If you are fortunate enough to have enough spare cash to save for retirement, you may not know where to put it. Hopefully I will clear this up a little bit for you in this post. First of all, if your employer has a 401k program where they match your contributions, you should almost always contribute to that first. If you still have more to invest after that, you should probably invest your money in an IRA (individual retirement account). Both IRAs and 401ks have tax benefits that make them much better investments over regular, taxable accounts.
What’s the difference between Roth and Traditional?
Traditional IRA– Deposits into a traditional IRA are tax deductible. This means that you don’t have to pay taxes on any money that you contribute to the IRA. If you used money from your paycheck that you already paid income taxes on, you will get a refund at the end of the year when you file your taxes. Also, your deposits will grow tax free, and you will not pay taxes on them until you withdraw them in retirement.
ex: Let’s say you made $50,000 during the year, and you put $3,000 of it into a traditional IRA. You would pay income tax on only $47,000. Your deposit will grow tax free until retirement, then you will pay taxes on it as you take it out in the form of ordinary income tax.
Roth IRA: With Roth IRAs, your contributions are not tax deductible. This would mean you have to use money that you have already paid income taxes on to fund your account. Just like the traditional, the Roth IRA will grow tax free. The benefit of having a Roth is that you can withdraw from the account in retirement tax free.
ex: Let’s say you still make $50,000/yr. You will still have to pay taxes on all 50k. The good news is that your $3,000 deposit will grow over the years and when you take it out, you will not have to pay taxes on it. All the money sitting in the Roth IRA is yours, the tax man won’t take any of it if you are in retirement.
Which one will give me more money in retirement?
If all things are equal, meaning you stay in the same tax bracket your whole life and contribute the same amount to either account, then it makes no difference which account you put your money in. I will do an example in a minute so you can see what I mean, but the gist of it is in the rare, unlikely chance that everything stays the same, both accounts will have the same value after taxes at retirement. This almost never happens so for most people, you need to figure out which one is best for you.
ex: To simplify things, I am going to assume that you deposited $1,000 into an IRA and that you earned 5% return on this deposit for 5 years before retirement and we will calculate how much you have in the account after taxes in retirement. Also we will assume a 10% tax rate.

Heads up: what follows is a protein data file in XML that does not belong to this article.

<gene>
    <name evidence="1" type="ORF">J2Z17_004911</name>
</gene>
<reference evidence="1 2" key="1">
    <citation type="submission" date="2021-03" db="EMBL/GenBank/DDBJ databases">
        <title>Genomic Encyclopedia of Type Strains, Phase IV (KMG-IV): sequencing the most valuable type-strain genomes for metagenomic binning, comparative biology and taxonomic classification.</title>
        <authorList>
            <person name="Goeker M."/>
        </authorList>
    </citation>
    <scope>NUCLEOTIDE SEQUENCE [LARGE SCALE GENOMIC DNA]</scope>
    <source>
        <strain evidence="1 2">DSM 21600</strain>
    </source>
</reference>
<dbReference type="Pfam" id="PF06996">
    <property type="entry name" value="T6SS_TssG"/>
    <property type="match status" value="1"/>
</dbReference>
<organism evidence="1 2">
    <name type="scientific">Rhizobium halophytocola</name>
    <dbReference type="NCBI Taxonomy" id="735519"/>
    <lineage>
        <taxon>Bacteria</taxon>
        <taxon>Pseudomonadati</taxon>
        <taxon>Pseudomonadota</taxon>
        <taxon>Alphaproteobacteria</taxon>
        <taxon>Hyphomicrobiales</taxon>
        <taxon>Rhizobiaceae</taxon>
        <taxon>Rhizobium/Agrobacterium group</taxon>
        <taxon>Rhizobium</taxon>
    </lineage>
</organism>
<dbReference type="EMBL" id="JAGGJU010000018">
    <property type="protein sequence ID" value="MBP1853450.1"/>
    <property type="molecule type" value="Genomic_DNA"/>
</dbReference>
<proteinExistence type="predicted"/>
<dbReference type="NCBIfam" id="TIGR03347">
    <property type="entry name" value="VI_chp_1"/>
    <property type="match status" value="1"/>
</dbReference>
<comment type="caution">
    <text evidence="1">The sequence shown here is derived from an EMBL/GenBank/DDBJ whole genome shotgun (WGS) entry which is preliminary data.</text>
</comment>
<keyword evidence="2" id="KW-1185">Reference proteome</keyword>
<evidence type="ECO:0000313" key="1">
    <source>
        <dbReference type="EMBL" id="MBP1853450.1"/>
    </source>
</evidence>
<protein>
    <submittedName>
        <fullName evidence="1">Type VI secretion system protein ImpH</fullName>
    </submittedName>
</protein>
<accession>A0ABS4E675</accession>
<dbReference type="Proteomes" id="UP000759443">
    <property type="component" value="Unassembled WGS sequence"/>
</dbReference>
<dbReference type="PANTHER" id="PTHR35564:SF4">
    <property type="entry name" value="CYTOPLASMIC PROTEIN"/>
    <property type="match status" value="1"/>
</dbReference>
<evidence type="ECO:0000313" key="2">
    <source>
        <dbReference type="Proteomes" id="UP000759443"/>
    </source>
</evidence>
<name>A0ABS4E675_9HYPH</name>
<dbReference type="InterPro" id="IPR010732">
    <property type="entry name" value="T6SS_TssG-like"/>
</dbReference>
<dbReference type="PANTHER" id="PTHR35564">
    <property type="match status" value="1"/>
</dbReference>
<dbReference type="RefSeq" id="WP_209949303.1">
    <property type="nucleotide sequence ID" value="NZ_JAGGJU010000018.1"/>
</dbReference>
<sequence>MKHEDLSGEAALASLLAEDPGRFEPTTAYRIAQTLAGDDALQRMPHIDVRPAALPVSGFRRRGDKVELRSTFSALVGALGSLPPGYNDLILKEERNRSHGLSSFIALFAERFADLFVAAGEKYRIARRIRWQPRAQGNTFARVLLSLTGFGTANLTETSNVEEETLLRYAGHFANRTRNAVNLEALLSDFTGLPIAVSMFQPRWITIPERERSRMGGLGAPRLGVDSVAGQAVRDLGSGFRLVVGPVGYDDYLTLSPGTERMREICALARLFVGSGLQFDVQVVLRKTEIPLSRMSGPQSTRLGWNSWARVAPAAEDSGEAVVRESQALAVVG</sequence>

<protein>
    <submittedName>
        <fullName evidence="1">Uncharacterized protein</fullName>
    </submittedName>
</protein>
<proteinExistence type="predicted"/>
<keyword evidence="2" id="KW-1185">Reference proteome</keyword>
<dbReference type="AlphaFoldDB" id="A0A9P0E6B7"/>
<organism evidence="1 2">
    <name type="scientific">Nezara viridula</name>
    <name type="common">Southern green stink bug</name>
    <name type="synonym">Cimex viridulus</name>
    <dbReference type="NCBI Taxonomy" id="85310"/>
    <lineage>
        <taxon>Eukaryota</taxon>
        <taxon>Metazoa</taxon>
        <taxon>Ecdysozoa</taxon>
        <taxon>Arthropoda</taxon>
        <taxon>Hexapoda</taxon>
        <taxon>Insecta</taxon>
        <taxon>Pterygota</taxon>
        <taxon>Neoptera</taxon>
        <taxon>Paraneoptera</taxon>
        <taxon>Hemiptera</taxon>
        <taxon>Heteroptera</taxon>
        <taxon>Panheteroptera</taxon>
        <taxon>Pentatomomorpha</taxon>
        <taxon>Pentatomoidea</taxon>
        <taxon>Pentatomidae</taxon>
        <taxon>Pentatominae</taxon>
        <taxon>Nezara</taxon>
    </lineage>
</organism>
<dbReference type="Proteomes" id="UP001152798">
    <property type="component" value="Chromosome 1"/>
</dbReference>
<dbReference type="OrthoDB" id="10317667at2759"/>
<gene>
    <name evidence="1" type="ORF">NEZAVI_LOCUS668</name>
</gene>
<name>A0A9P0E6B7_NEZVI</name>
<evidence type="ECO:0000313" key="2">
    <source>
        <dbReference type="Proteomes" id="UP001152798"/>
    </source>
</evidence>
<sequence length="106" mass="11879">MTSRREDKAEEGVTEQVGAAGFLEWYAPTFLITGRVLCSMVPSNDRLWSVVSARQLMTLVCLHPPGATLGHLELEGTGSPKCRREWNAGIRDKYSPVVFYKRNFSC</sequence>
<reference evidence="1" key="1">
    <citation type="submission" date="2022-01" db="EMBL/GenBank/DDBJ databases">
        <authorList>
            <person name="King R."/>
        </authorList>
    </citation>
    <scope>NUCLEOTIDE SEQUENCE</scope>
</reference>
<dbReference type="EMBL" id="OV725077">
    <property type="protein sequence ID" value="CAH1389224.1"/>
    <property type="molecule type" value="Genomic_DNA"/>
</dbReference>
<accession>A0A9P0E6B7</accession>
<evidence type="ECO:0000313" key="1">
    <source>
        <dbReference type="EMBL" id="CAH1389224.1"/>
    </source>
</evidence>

Traditional: With traditional, you will pay your taxes at the end. This is where the .90 came from (10% tax). The 1.05 is the 5% interest each year for 5 years.
$1,000 x 1.05 x 1.05 x 1.05 x 1.05 x 1.05 x .90 = $1148.65
Roth: With a Roth, you pay taxes initially, this is why I multiplied by .90 at the beginning instead of the end.
$1,000 x .90 x 1.05 x 1.05 x 1.05 x 1.05 x 1.05 = $1148.65
As you can see you end up with the same amount of money after taxes in both accounts. Most people don’t stay in the same tax bracket their whole lives don’t only have $1,000 to contribute. These factors make a difference when it comes to choosing the right IRA.
Which one is right for me?
This depends on 2 factors:
1- Whether your tax bracket will be higher or lower in retirement.
2- How much money you have to invest
1) If you are going to be in a higher tax bracket in retirement, then the Roth IRA is better. This is because you will have already paid your taxes back when you were working and in the lower tax bracket. Most people are in a lower tax bracket in retirement since people usually spend as much money once they are retired. This would mean that Traditional would be the better route.
2) If you can afford to max out your IRA, then the Roth is better. This is because you can put more money in a Roth than in an IRA. Yes, the limit for both is $5,000 but with the Roth, you are essentially putting in more money because you already paid taxes on it. So if you already paid your 10% its like you deposited $5,555.56 while in a Traditional, you could only deposite $5,000.
Hope this cleared things up a little bit for people. I know it was long but maybe now you know where to put your money. If I confused anybody even more, contact me or comment and I will try to explain things for you.